George Swinnock and Meditation
Thinking through the what and how of meditation
What comes to your mind when you think of the word meditation? For many of us, meditation is associated with the Eastern idea of emptying one’s mind. Perhaps you envision someone sitting cross-legged on a mat. It may surprise you that meditation historically is a Christian discipline.
The Puritans saw meditation as essential to a healthy, vibrant, Christian life. For them, meditation was a mechanism designed by God to move them away from merely intellectual exercises of faith. Meditation aided Puritans in pursuing warm affections for Christ that in turn produced godly character.
This view of meditation is reflected well in George Swinnock's (1627-1673) definition of the practice. He says, "[meditation is] a serious applying [of] the mind to some sacred subject till the affections be warmed and quicked and the resolution heightened and strengthened thereby, against what is evil, and for that which is good."
Let's break that definition down to get a clearer picture of how Swinnock practiced meditation.
Serious Applying [of] the Mind
This is the opposite of the Eastern religious view of emptying the mind. The mind is to be focused, intensely upon a subject. This means mental sweat is involved. This is no drive-by devotion. This is no birds-eye-view approach to the Christian faith. Rather, the serious applying of the mind requires one to carve out time for pondering, speculating— for thinking deeply. If your brain is a muscle, then this is a workout. The more you do it, the more skillful you become, and the more submissive your muscle will be. If you've never seriously applied your mind to spiritual matters, I suggest starting at ten minutes. Set aside ten minutes a day to stretch your thinking on sacred subjects.
Some Sacred Subject
What are you pondering or thinking deeply about? A sacred subject means some holy—worthy subject. I suggest this be the Scriptures. In fact, the Scriptures should be the chief subject of meditation. The Scriptures help us to contemplate God.
When you meditate on Scripture, narrow the scope of study. You aren't meditating on 5 chapters. You're meditating on just a phrase or verse or two. In my experience, the quality of my meditation decreases if I aim to think deeply about more than a few verses or so.
Till the Affections Be Warmed and Quickened
I suggest to start out by meditating a few minutes a day. However, Swinnock has a timeframe in mind implicit in his definition. He says to meditate until the Holy Spirit stirs your affections for Christ. This may manifest itself in different ways, but here are some questions I’ve found helpful to ask myself as I meditate on Scripture and seek to apply it to myself:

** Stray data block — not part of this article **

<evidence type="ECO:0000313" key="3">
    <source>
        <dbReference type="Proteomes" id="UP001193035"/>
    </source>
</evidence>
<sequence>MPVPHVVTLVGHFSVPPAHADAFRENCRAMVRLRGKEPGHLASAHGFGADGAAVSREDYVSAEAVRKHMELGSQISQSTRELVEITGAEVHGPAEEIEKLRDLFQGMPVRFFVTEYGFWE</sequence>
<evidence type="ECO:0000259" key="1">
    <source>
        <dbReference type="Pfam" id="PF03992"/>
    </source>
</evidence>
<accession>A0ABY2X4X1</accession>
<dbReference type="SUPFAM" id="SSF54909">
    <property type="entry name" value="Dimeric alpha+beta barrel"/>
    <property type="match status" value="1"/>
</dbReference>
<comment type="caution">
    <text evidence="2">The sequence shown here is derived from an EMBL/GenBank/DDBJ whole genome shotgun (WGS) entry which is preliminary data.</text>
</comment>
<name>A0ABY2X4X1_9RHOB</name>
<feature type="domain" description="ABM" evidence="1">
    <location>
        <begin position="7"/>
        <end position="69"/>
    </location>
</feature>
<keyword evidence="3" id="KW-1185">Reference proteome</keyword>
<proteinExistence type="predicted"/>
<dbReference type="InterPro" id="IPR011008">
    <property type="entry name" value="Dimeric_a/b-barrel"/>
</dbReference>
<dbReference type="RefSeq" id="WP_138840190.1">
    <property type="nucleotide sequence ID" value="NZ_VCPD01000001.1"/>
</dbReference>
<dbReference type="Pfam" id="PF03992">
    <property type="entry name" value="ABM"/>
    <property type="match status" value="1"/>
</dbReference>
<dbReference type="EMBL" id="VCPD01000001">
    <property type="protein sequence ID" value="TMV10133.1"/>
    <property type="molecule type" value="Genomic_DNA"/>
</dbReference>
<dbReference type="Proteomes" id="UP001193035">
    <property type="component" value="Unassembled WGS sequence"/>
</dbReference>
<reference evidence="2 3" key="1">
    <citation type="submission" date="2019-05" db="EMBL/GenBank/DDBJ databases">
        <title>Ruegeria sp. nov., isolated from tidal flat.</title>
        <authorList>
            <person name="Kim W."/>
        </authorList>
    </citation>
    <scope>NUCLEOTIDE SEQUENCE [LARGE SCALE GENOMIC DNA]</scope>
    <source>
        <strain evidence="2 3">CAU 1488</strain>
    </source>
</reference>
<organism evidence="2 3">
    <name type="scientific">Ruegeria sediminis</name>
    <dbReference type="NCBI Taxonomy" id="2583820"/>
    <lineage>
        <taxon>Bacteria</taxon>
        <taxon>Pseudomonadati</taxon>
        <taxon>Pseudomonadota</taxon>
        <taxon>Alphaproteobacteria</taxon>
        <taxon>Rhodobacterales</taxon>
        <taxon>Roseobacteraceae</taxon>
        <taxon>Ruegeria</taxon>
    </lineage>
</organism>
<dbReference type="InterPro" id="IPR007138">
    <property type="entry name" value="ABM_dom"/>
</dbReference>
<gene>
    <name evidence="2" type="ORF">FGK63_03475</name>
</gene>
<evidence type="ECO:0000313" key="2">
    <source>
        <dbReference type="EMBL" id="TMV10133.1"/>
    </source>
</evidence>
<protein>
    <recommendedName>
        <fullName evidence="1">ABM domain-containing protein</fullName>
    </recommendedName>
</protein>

Am I being convicted of sin and encouraged in Christ?
Do I feel the weight of my sin?
Am I humbled by the forgiveness God provides in Christ?
Am I marveling in the glories of the gospel?
Do I feel compelled to lovingly discuss the things God is teaching me?
Do I feel like singing?
Do I feel like weeping?
Am I comforted?
Is my confidence in Christ being increased?
Is my love for others being stirred?
Is my love for the local church growing?
These are all things I feel or have felt at times as I seek to faithfully meditate. I do not feel these things all the time, but the Lord has used the spiritual discipline of meditation to deeply encourage my weary, wandering, soul. I need my affections warmed every day. So do you.
Resolution Heightened and Strengthened Against What is Evil
Your meditations should grow hands and feet. In other words, they should move you to action. Now that your affections are warmed for the glories of God and the gospel, your hatred for sin is increased. It is increased to the point that you desire to make resolutions against sin. This should be strategic warfare against remaining indwelling sin in your life. You cannot repent from sin passively. In the context of community— your local church, come up with a strategic plan to overcome sin and temptation.
Resolution Heightened and Strengthened For That Which Is Good
This is a continued movement. It is not enough to just cast off sin. You must develop disciplines that aid you in doing good. It isn’t enough to not do evil. There is such a thing as the sin of omission. We must act in areas that God’s Word instructs. We must not delay our obedience to God. We obey on his terms, not ours. In what areas should you be taking specific steps of obedience? Meditation on the Word—bringing it to bear on your soul can help you see this more clearly.